Fancy Tanzanite are very rare and highly collectable Golden, Green, Lilac and Peacock gemstones from Tanzania. As a sole source gemstone, Tanzanite is much defined by its genuine rarity as its beauty.
Typically gorgeous blues and bluish-purples, Tanzanite also comes in extremely rare and highly collectable fancy colors: Golden, Green, Lilac and Peacock (blue and green). Tanzanite’s different colors are due to the amount and ratio of chromium and vanadium, and the major value determinates for this gemstone are rare/beautiful fancy colors and cutting quality.
Tanzanite is a challenging gemstone for the lapidary because of the orientation of crystals due to trichroism (three colors and their intensity change when viewed from different angles) and in the case of Peacock Tanzanite, the orientation of crystals for a blend of colors. As a high transparency and an absence of inclusions are signature characteristics of Tanzanite, optimal lapidary with a good brilliance and eye-clean clarity, the highest quality clarity grade for colored gemstones, are key quality considerations for this gemstone.
Tanzanite was discovered in 1967 at the world’s sole deposit not far from Tanzania’s Mount Kilimanjaro and the town of Arusha in the arid Merelani foothills that rise from the hot Sanya plains. Segmented into four ‘blocks’ (A, B, C and D), the Tanzanite deposit scarcely covers 20 square-kilometers. According to legend, the first to unearth Tanzanite were nomadic Masai herdsmen, but the discovery has been officially attributed to Ndugu Jumanne M. Ngoma by the Tanzanian government. A variety of the mineral Zoisite, ‘Tanzanite’ was named by Henry B. Platt, Former President & Chairman, Tiffany & Co. in tribute to the land of its birth. Fascinated by this gemstone he stated, “Tanzanite is the most important gemstone discovery in over 2,000 years”. One of the best-selling colored gemstones, Tanzanite joined Turquoise and Zircon as the official birthstones for December in 2002.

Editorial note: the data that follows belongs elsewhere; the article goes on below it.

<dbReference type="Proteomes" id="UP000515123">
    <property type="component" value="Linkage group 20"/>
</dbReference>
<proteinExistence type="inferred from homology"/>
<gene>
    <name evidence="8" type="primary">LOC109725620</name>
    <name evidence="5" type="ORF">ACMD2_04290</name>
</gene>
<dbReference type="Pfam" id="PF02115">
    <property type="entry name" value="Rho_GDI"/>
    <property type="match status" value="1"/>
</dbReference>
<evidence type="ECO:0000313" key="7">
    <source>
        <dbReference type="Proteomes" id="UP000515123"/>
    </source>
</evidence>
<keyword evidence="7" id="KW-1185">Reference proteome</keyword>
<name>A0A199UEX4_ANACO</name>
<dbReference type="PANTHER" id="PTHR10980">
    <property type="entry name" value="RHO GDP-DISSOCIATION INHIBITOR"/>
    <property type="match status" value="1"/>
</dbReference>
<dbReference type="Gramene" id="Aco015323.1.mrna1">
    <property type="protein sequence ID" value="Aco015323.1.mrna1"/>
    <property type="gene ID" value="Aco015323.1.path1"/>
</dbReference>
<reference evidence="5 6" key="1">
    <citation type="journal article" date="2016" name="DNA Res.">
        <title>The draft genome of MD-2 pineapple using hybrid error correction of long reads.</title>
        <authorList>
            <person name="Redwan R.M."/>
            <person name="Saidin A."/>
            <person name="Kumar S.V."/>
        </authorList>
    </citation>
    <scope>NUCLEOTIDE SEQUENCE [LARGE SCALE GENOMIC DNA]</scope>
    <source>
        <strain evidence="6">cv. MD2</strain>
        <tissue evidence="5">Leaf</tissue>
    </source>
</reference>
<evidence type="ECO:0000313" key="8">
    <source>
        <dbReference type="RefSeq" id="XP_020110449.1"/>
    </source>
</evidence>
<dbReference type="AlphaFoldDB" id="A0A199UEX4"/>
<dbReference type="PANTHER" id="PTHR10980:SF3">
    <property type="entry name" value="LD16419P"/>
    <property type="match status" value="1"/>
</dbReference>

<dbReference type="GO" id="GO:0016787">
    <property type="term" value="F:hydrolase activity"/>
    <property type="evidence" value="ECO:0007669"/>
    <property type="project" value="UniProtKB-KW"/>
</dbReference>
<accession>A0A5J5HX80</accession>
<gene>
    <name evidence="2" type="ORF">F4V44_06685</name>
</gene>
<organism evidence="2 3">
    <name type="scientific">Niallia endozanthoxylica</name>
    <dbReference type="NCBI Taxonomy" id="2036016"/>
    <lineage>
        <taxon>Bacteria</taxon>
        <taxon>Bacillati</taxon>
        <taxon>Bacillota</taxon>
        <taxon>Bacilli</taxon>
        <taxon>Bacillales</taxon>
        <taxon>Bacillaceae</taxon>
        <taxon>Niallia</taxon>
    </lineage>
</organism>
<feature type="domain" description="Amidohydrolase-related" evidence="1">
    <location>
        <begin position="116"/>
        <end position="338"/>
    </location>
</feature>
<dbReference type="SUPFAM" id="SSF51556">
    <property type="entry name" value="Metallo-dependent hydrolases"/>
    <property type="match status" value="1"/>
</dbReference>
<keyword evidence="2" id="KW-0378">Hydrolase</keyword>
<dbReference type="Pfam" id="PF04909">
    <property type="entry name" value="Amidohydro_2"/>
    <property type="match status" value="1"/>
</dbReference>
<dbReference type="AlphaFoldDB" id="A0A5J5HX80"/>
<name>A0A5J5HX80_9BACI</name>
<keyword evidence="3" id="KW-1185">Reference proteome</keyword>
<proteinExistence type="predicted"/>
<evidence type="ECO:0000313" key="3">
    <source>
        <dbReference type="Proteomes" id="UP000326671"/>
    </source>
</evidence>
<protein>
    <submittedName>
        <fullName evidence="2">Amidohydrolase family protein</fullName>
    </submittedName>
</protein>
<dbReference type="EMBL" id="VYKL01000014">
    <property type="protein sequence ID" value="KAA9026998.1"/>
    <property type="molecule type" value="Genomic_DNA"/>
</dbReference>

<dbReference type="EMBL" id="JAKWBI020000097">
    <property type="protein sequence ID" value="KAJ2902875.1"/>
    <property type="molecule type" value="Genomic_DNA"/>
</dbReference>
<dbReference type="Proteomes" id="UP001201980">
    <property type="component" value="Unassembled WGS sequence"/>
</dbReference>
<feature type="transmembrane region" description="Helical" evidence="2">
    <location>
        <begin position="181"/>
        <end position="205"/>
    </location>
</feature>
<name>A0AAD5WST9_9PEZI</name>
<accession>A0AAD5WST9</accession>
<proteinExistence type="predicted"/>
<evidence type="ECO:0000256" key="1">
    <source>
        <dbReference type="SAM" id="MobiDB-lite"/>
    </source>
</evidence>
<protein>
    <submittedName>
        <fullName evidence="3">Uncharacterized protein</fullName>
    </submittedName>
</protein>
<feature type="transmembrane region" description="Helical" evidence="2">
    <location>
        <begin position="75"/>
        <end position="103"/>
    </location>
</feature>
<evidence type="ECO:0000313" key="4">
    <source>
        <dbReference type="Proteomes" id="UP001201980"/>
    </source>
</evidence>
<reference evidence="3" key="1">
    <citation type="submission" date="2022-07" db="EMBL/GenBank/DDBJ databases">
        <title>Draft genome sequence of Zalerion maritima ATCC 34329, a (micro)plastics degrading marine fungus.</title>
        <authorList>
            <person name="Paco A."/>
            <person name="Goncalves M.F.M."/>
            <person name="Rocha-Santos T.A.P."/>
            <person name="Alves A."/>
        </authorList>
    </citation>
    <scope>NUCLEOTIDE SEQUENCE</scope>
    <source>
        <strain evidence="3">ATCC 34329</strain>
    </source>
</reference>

As a sole source gemstone, Tanzanite is much defined by its genuine rarity as its beauty. Tanzanite production is decreasing with the Tanzanite Foundation stating in August 2013 that, “At the current rate of mining, and given its single source and limited supply, it is estimated that there is less than 15 – 20 more years of Tanzanite left in the ground”.
Tanzanite’s rare fancy colors are highly coveted by collectors, but their supply is limited due to geological scarcity. If regular colored Tanzanite is “a thousand times rarer than Diamonds”, how many more times rarer are these fancy colors?
Golden, Green, Lilac and Peacock Tanzanite are some of the few gemstones that are entirely natural and not enhanced.
Durability & Care
A popular jewelry gemstone well-suited to everyday wear, Tanzanite (Mohs’ Hardness: 6.5 – 7) should always be stored carefully to avoid scuffs and scratches. Clean with gentle soap and lukewarm water, scrubbing behind the gem with a very soft toothbrush as necessary. After cleaning, pat dry with a soft towel or chamois cloth.